# Implied Vol in Different Payoffs

Let's say I have a black box stock price model I run Monte Carlo on to estimate European call prices. For a given strike $K$ and expiration $T$, I then back out the Black-Scholes implied volatility $\sigma(K, T)$ from the Monte Carlo price $C_{MC}$, and this assumes the model is lognormal.

I now want to price a digital option using this black box model at the same $K$ and $T$ for which I computed the implied vol. I use Monte Carlo for this and obtain a price $D_{MC}$

Let's say I also compute the price of this digital using the closed-form Black-Scholes price and use $\sigma(K,T)$ as my vol. I obtain a price of $D_{BS}$.

Now, as I understand, $\sigma(K, T)$ is exactly that volatility I had to plug into my Black-Scholes price to obtain $C_{MC}$. I am now pricing another type of option (digital) for this $K$ and $T$ and use $\sigma(K, T)$ in my closed-form. My question is, what is the relation between $D_{MC}$ and $D_{BS}$? Would one expect these to be equal? Would they be equal only if the black box model was actually just the lognormal model?

They would only have been equal (up to the usual MC accuracy and bias) should the black-box model had assumed a GBM dynamics as in the classic Black-Scholes framework.

$D_{MC}$ and $D_{BS}$ will indeed differ in general because digital options are sensitive to the implied volatility skew, which is inexistent in a Black-Scholes world where $\sigma (K,T)=\sigma$ (flat vol surface).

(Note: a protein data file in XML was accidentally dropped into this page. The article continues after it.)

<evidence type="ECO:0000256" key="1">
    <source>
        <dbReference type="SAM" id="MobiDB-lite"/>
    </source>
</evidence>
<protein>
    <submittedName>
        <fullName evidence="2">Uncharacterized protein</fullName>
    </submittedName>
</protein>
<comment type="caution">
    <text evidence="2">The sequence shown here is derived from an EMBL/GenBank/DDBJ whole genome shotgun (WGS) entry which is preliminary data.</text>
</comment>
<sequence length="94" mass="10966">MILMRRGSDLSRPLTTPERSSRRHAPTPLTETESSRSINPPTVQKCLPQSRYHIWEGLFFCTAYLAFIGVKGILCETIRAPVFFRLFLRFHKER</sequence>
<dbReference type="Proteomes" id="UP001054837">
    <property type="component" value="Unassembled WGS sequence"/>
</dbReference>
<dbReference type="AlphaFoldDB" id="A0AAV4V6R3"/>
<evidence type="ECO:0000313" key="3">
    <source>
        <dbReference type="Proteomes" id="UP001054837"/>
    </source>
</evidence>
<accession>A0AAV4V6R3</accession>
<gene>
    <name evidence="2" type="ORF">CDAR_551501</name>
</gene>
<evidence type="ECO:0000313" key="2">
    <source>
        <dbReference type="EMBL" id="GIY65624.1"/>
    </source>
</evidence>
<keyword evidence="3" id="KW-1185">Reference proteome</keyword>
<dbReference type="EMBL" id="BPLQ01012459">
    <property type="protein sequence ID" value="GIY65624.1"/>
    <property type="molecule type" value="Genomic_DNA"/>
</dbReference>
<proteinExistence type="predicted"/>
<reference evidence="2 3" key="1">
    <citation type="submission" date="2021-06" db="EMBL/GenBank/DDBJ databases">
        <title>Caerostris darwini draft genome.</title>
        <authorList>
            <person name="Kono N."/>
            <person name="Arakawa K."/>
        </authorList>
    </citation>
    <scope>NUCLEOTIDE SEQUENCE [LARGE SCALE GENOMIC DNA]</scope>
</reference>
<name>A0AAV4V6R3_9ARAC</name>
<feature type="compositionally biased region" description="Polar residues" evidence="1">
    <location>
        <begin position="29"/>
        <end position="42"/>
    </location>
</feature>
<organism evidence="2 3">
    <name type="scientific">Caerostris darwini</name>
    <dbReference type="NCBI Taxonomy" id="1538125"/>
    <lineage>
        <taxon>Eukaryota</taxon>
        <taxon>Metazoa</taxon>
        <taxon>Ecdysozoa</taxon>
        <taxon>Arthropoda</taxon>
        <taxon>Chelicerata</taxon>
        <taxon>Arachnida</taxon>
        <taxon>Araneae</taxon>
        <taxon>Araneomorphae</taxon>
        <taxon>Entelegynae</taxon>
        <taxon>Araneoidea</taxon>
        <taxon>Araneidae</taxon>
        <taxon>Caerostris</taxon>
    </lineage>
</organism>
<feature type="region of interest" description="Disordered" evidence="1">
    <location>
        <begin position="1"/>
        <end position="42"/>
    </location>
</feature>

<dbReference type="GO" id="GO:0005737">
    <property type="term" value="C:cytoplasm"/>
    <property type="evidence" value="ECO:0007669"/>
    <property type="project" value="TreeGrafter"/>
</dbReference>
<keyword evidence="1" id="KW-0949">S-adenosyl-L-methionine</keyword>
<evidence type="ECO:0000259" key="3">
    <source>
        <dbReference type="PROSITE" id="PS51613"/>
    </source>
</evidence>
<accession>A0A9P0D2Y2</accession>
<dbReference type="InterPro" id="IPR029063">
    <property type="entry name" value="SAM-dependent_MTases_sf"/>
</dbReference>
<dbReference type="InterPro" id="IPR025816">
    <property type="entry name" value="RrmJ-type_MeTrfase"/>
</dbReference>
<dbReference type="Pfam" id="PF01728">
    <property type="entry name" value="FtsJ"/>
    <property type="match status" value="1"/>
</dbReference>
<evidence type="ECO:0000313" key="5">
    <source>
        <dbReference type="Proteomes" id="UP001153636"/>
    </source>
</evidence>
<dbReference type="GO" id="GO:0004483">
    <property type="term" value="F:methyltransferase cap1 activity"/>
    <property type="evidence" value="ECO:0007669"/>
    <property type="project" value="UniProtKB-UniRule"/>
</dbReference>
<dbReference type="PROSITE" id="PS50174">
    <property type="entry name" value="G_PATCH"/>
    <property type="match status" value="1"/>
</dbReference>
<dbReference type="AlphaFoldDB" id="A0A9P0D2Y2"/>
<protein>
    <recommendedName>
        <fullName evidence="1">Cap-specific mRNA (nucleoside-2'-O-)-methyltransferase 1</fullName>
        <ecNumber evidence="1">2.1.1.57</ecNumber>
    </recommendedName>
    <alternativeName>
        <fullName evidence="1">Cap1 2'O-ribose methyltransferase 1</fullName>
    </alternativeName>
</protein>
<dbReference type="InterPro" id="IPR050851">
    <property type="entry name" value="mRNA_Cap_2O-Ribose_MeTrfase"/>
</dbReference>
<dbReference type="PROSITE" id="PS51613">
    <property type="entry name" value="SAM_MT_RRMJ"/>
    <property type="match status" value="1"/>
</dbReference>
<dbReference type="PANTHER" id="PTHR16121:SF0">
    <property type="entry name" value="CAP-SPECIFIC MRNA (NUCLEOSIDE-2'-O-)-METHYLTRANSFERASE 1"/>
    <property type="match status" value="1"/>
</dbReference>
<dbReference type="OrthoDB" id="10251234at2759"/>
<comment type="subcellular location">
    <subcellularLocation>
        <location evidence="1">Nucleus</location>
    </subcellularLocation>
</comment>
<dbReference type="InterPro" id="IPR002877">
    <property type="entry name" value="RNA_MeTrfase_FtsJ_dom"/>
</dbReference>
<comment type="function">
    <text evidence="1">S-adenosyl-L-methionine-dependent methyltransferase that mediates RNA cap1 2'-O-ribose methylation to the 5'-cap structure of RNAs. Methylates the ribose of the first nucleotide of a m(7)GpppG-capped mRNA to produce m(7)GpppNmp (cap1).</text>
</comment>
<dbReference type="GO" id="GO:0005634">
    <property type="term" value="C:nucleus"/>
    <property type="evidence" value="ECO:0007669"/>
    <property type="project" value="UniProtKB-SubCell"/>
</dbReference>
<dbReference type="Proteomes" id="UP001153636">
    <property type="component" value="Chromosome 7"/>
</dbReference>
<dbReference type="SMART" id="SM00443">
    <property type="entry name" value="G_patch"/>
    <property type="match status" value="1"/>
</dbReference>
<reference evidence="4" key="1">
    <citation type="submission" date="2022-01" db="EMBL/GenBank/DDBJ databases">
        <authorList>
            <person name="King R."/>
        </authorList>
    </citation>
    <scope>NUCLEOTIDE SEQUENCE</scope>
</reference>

To see this, remember the model-free approximation of a digital call $D(K,T)$ as a (normalised) bull call spread with strikes $K-\epsilon$ and $K+\epsilon$ in the limit as the wedge $\epsilon$ tends towards zero:

$$D (K,T) = \lim_{\epsilon \rightarrow 0} \frac {C (K-\epsilon,T)-C (K+\epsilon,T)}{2\epsilon}$$ hence the following, \begin{align} D (K,T) &= -\frac {dC}{dK} \\ &= \underbrace {-\frac {\partial C}{\partial K}}_ {\text {BS digital price}} - \underbrace {\frac {\partial C}{\partial \sigma}}_{\text {BS Vega}} \underbrace {\frac {\partial \sigma}{\partial K}}_{\text {Vol skew}} \end{align}

In a nutshell, as soon as your black-box model allows for vol skew ($\frac {\partial \sigma}{\partial K} \ne 0$), its digital prices will differ from the theoretical BS price which does not ($\frac {\partial \sigma}{\partial K}=0$).

• Hi Quantuple ,where were you? :) Also, nice answer +1
– user16651
Commented Jul 26, 2016 at 16:43